And that, my friends, is not a banner ad.

It's not an ad model at all. It's ultimately a new means of production.

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  1. Spot on, but where have your social mates recommended that you take yous hols. My recommendation would be Italy (Tuscany) or Greek Islands (Corfu or Kefalonia). Guaranteed warm weather, quiet locations and very family orientated cultures, makes them idea for small children.

  2. Great post! I love the way p2p networks makes internet more human.

    As you point out: it used to be all about search for information. Now its about asking and contributing to information. The conversation is overpowering the algorithms.

  3. Hi Stephen, great recommendations... but, I forgot to mention I'm going in February - so probably going to have to go further south!

    Martin - nice line: The conversation is overpowering the algorithms :-)

  4. Couldn't agree with you more.. There's an inherent value in the information streams we produce and consume, and somehow the aggregate value of our individual spheres of knowledge and influence, and the recommendations we get from our peers leads to a value, that isn't currently being rewarded.. Completely in line with this, my prediction for 2009, is that the money currently being spent on google adwords, is going to start to be spent in the "conversations" around brands, and goods.. Thanking people who have recommended a product or a service..
    How that works, and what that looks like, will be interesting to see, indeed :)

    Thanks for sharing ;)

  5. An interesting post David. From a non-business perspective I'm interested in how these conversations might be places of resistance to capitalisation or monetization. Why must we only look at always exploiting networks of interaction in terms of capital? How can these conversations resist this fate and empower those having the conversations? A growing body of literature is already developing around immaterial labour and the monetization of affect. What interests me is how networks like twitter or can add value without making us all part of a marketing scheme.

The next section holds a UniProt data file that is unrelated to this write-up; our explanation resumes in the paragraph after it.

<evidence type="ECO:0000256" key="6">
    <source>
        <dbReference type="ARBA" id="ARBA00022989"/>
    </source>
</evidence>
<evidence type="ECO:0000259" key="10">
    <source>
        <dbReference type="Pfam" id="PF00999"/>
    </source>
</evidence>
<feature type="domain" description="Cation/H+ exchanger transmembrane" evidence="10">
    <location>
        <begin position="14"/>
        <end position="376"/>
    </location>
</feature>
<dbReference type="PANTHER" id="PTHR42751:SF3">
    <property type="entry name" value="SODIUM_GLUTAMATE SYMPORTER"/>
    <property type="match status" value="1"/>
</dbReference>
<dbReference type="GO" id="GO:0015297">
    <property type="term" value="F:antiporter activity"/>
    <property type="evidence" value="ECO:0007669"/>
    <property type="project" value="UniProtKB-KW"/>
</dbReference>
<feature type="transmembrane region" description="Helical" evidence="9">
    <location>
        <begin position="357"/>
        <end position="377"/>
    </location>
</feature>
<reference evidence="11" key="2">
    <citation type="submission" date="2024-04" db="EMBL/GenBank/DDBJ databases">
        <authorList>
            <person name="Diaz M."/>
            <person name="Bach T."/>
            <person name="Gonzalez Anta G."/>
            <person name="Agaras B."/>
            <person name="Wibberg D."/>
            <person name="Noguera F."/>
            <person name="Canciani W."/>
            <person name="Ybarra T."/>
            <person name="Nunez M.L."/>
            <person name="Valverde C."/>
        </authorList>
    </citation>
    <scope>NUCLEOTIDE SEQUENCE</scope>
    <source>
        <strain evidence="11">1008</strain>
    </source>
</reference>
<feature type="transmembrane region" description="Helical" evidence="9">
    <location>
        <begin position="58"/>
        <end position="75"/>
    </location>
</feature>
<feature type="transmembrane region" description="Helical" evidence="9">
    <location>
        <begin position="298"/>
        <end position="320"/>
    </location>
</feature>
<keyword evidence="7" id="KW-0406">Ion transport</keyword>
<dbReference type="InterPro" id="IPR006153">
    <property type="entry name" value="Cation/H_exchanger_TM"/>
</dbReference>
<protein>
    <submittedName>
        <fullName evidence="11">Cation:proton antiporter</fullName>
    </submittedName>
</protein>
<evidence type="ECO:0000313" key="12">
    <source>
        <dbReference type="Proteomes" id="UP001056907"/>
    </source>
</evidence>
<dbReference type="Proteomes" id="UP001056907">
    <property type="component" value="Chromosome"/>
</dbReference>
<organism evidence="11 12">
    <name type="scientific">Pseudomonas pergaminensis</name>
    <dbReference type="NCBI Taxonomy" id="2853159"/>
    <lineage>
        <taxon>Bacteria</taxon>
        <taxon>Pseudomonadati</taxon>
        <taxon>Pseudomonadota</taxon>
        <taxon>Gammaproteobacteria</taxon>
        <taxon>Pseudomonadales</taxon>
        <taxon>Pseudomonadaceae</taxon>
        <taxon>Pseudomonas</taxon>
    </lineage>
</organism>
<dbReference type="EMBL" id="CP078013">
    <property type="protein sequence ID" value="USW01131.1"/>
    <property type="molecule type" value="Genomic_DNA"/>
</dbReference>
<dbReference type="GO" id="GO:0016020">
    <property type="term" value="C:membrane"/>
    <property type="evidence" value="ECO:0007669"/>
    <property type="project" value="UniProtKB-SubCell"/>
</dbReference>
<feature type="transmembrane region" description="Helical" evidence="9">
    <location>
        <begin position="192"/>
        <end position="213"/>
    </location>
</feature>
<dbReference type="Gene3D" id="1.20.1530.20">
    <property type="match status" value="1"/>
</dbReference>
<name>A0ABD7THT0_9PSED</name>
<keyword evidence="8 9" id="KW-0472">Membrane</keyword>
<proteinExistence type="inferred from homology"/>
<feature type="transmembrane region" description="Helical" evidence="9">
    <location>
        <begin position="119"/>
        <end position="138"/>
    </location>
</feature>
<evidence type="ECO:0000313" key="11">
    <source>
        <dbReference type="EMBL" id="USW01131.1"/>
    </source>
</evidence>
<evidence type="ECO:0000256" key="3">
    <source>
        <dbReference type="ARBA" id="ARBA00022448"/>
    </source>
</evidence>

6. Hi Simon. I get exactly what you mean. I struggled with this each time I wrote 'money'. Insert value instead?

  7. Interesting post David.

    I agree that peer/friend/network recommendations are incredibly powerful and will continue to grow (they’re closer to being monetised elsewhere e.g. Amazon and Facebook Connect). And are more tailored and trusted by the person in question than a results page in Google.

    However, I feel uneasy about your comments re search fatigue though - think most stats and analysis will show search is still massive and growing - also that search algorithms have been including links, recommendations and user generated reviews to present the most relevant results they can for years now. Have you seen any stats to back up your hunch?

    It’s possible to ask your friends/network/colleagues too many simple questions that a quick search can answer for you (anyone who’s ever been sent the link knows what I’m talking about)!

    Have you tried the Canary Islands? Had a great hol there with a young sprog a year ago, very kid/baby friendly.

  8. simon - know I don't have stats - just my own and my friends experience. I wonder if people do search more and more - because it fails more and more. ie those who are still stuck with search are having to search more and more to get something approximating the result they wanted? How does that fit anyone else's experience?

  9. useful information, sure you do not seo yourself


The rate of change is so rapid it's difficult for one person to keep up to speed. Let's pool our thoughts, share our reactions and, who knows, even reach some shared conclusions worth arriving at?